Bedtime Read


There is a place where the sidewalk ends
And before the street begins,
And there the grass grows soft and white,
And there the sun burns crimson bright,
And there the moon-bird rests from his flight
To cool in the peppermint wind.

Let us leave this place where the smoke blows black
And the dark street winds and bends.
Past the pits where the asphalt flowers grow
We shall walk with a walk that is measured and slow,
And watch where the chalk-white arrows go
To the place where the sidewalk ends.

Yes we’ll walk with a walk that is measured and slow,
And we’ll go where the chalk-white arrows go,
For the children, they mark, and the children, they know
The place where the sidewalk ends.

As a kid, this book was one of my all time favorites. I remember our librarian reading it a loud to us in third grade and thinking it was the most absurd, hilarious, entertaining book I had ever heard. Off the cuff characters so far removed from what we were use to in our usual picks from Judy Blume. Characters and images that would stick in my head forever: Cynthia Stout who refused to take the garbage out, the kid who sold his sister, the dirtiest man in the world. All odd, slightly perverse worlds where valid life lessons are buried in silly rhymes about misfits and mishaps. Dire mistakes and misjudgments inherit in all the overall plight of childhood.
I introduced the book to my boys this past Christmas. I couldn’t wait.
Naturally they were instant fans. Months later, it remains a top pick before bedtime. And I can’t deny that it doesn’t amuse me just a littler to see my middle son looking genuinely concerned hearing about Skinny Mcgee, the man who slips down the drain in the bathtub, or my youngest, growly seperatly disturbed by the idea of a worm up a nose that will bite any finger that gets close enough.
Shel Silverstein and his tales are not for everyone. In fact, he has always come with a fair share of controversy for being a celebrated child author. For instance, this article highlights some of the sentiments shared by critics:
 “Where the Sidewalk Ends was yanked from the shelves of West Allis-West Milwaukee,Wisconsin school libraries in 1986 over fears that it “promotes drug use, the occult, suicide, death, violence, disrespect for truth, disrespect for authority, and rebellion against parents.” Members of the Central Columbia School District in Bloomsburg, Pennsylvania must have confused the year 1993 with 1393 when they objected to the poem Dreadful over the line “someone ate the baby” because they feared some of their more impressionable students might actually be encouraged to engage in cannibalism.”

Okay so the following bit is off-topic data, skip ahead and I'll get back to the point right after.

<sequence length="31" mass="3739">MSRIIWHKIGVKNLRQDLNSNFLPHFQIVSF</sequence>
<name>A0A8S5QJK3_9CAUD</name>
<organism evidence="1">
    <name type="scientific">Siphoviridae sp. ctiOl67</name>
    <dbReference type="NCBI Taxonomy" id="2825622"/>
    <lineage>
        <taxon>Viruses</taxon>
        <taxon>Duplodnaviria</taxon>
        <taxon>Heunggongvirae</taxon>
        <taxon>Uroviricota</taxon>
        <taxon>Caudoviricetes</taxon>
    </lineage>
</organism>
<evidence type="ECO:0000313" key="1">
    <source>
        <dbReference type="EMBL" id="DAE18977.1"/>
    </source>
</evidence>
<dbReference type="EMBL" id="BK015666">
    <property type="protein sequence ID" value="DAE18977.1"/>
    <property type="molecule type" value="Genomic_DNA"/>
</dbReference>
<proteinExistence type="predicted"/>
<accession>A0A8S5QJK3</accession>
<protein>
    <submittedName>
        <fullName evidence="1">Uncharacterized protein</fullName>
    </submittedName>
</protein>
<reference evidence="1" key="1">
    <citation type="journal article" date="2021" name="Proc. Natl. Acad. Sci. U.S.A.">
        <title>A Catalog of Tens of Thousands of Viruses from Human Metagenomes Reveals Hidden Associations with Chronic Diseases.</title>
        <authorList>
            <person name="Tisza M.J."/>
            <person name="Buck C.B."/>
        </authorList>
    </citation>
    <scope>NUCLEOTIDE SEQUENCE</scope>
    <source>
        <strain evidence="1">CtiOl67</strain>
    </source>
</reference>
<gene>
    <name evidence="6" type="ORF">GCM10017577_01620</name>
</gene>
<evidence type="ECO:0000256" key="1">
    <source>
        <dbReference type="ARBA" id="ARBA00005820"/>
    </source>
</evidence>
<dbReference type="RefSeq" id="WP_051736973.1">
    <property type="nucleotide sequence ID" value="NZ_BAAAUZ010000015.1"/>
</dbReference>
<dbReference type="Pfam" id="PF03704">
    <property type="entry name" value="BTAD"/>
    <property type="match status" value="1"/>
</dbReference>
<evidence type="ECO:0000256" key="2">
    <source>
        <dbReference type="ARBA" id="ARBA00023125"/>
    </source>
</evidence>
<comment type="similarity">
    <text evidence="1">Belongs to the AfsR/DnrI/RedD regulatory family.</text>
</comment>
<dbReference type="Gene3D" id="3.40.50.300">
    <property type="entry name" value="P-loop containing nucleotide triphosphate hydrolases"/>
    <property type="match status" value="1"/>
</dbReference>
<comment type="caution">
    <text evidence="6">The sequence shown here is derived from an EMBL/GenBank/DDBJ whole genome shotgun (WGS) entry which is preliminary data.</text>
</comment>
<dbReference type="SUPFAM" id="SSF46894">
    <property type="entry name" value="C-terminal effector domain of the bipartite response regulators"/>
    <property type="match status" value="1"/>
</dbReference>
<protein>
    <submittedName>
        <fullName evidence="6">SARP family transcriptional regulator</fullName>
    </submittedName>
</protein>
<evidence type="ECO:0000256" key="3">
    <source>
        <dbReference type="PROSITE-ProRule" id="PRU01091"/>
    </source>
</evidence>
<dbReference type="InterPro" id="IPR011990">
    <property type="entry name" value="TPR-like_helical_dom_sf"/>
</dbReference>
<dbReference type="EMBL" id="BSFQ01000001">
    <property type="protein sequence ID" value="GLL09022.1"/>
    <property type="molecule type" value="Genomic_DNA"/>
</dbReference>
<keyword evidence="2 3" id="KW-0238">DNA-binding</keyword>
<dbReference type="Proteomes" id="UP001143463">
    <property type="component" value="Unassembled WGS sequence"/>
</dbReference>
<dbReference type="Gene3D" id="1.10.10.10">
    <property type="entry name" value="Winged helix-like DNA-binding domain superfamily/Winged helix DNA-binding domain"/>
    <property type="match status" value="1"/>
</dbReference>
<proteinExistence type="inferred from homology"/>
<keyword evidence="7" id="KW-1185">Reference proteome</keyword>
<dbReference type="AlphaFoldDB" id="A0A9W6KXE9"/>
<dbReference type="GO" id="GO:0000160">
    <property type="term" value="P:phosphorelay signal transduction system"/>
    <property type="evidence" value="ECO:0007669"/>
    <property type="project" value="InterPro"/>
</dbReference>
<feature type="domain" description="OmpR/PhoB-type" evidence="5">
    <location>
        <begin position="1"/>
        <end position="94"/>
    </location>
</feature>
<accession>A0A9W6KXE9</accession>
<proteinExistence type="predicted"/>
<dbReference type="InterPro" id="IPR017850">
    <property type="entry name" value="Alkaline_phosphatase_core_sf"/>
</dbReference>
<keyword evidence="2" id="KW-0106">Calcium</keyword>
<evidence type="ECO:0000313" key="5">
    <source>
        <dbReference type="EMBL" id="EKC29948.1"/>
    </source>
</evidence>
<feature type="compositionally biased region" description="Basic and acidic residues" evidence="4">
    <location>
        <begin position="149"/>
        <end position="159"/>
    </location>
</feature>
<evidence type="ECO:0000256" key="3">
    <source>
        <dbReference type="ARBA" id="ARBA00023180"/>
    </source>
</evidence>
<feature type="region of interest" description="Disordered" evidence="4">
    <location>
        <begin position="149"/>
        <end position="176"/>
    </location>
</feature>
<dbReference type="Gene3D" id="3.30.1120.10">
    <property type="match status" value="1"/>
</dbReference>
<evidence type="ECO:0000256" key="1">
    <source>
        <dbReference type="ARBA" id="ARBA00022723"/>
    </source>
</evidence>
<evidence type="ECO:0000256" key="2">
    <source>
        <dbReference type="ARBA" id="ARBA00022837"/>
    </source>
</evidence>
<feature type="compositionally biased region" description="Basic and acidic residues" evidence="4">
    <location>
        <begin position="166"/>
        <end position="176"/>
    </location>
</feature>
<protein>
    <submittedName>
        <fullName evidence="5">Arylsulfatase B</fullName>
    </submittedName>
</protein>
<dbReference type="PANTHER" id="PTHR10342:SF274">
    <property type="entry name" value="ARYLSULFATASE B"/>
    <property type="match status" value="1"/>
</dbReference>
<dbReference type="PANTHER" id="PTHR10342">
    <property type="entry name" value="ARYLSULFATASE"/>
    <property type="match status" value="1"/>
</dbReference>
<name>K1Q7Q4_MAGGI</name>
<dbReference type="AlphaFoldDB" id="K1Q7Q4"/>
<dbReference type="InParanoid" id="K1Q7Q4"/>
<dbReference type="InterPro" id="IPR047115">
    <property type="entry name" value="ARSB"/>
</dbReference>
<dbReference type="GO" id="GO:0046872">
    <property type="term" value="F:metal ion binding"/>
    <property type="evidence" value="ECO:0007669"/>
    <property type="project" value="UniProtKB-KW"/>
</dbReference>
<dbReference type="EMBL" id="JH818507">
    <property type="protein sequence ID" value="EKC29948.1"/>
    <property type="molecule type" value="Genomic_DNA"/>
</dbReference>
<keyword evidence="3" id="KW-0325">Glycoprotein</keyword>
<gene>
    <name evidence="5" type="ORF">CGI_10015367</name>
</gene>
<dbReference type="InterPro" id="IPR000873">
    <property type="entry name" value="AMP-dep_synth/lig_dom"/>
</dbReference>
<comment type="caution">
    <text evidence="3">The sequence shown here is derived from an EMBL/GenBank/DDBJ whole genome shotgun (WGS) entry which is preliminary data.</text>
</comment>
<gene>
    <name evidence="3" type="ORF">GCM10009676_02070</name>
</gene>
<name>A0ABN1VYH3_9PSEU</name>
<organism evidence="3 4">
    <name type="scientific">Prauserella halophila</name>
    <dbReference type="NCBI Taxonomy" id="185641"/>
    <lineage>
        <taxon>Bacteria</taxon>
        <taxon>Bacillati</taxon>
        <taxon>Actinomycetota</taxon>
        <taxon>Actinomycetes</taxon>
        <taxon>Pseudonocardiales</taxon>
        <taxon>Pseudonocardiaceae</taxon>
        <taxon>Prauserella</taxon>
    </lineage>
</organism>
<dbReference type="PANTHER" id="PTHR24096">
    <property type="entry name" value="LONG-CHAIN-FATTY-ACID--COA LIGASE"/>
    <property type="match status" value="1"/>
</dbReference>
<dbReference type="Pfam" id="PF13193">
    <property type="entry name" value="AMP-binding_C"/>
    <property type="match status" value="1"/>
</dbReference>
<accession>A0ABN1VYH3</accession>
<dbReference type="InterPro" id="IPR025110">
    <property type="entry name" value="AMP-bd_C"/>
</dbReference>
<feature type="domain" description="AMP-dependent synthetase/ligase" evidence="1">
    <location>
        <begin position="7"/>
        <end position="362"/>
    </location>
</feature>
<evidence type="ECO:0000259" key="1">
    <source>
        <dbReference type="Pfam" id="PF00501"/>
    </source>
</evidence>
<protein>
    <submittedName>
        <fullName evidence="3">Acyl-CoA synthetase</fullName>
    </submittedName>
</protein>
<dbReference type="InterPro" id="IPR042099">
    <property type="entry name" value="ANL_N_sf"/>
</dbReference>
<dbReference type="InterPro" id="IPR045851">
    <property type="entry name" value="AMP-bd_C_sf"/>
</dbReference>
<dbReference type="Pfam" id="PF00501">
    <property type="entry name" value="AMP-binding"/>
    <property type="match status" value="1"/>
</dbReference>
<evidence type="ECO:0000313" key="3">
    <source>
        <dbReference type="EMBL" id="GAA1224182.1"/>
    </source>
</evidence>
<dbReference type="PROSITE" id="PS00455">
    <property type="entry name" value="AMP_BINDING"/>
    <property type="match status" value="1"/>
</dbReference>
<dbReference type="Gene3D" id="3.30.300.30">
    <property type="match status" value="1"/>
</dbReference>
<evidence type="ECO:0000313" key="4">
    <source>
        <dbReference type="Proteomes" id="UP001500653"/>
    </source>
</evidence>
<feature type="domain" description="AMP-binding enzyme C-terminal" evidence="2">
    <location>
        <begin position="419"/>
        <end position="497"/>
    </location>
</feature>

I don’t know. It might be dark, and maybe it’s putting babies at risk of hungry brothers or instilling fear in the hearts of your average grade-school nosepickers, but we love it.
We’re up for the risk.

Anyone else care to share their own memories / thoughts on the book please do.

9 Responses

  • This reminds me of my 5th grade teacher, Mr. Hoffsommer, who would read Shel Silverstein poems to our class from time to time. He’d laugh and laugh, stopping to gain his composure, his face turning red, tears streaming down his cheeks. He’d take off his reading glasses and wipe his eyes, and we’d all roll on the floor in fits of giggles at both Silverstein’s writing and the sight of our buttoned-up teacher losing his shit over the absurd poems. What a fun memory!

  • It’s one of the books I remember most from my childhood. A treasured volume of poetry. Thanks for the reminder to pull it off the shelf and share the magic with my littles!

  • That criticism is ridiculous. Oh, what kind of world will my now 2 year old be growing up in? What in the heck will they be allowed to read and do and learn about by the time she’s in school? Sad. These books were my all time favorite, growing up. I still have them and can’t wait until my daughter is at the right age to be introduced to them. Thanks for sharing 🙂

  • We are huge Shel Silverstein fans in our house too! My parents read it to my sister and I as children and I always laughed out loud. We have 3 of his poetry books and also The Giving Tree, which is such a touching and wonderful story. Both my boys love it and often ask to read the poems. They like that there’s little silly drawings to compliment the poems and they laugh so much. They totally get and appreciate its silly nature.

  • Shel is a staple for our family. In fact, I read the books so many times as a child that the verses are permanently embedded in some deep dark corner of my brain and I can STILL RECITE THEM ON COMMAND. I even dressed up as Backwards Bill in the 5th grade and had to recite the entire poem in front of the class while wearing backwards overalls.

  • We’re all a bit in love with this book in our family! Equal parts magically odd and just hilarious. My nine year likes to read it to us now at bedtime, I think it is as fun to read as it is to hear, whether you’re a kid OR a grown-up!

  • Thank you for sharing this little piece of history on “Where the Sidewalk Ends” being yanked out of schools. I was not aware of it but at the same time I became familiar with Shel Silverstein tales few years ago when I started working with children. He is not popular in Europe. My oldest daughter enjoys him very much.

  • I love Shel Silverstein and devored all his books of poems as a third grader. I remember feeling extremely accomplished after reading those nice, thick books in just a day’s time. Thank you for sharing this and reminding me that it might be getting close to the time to introduce them to my own kiddo.


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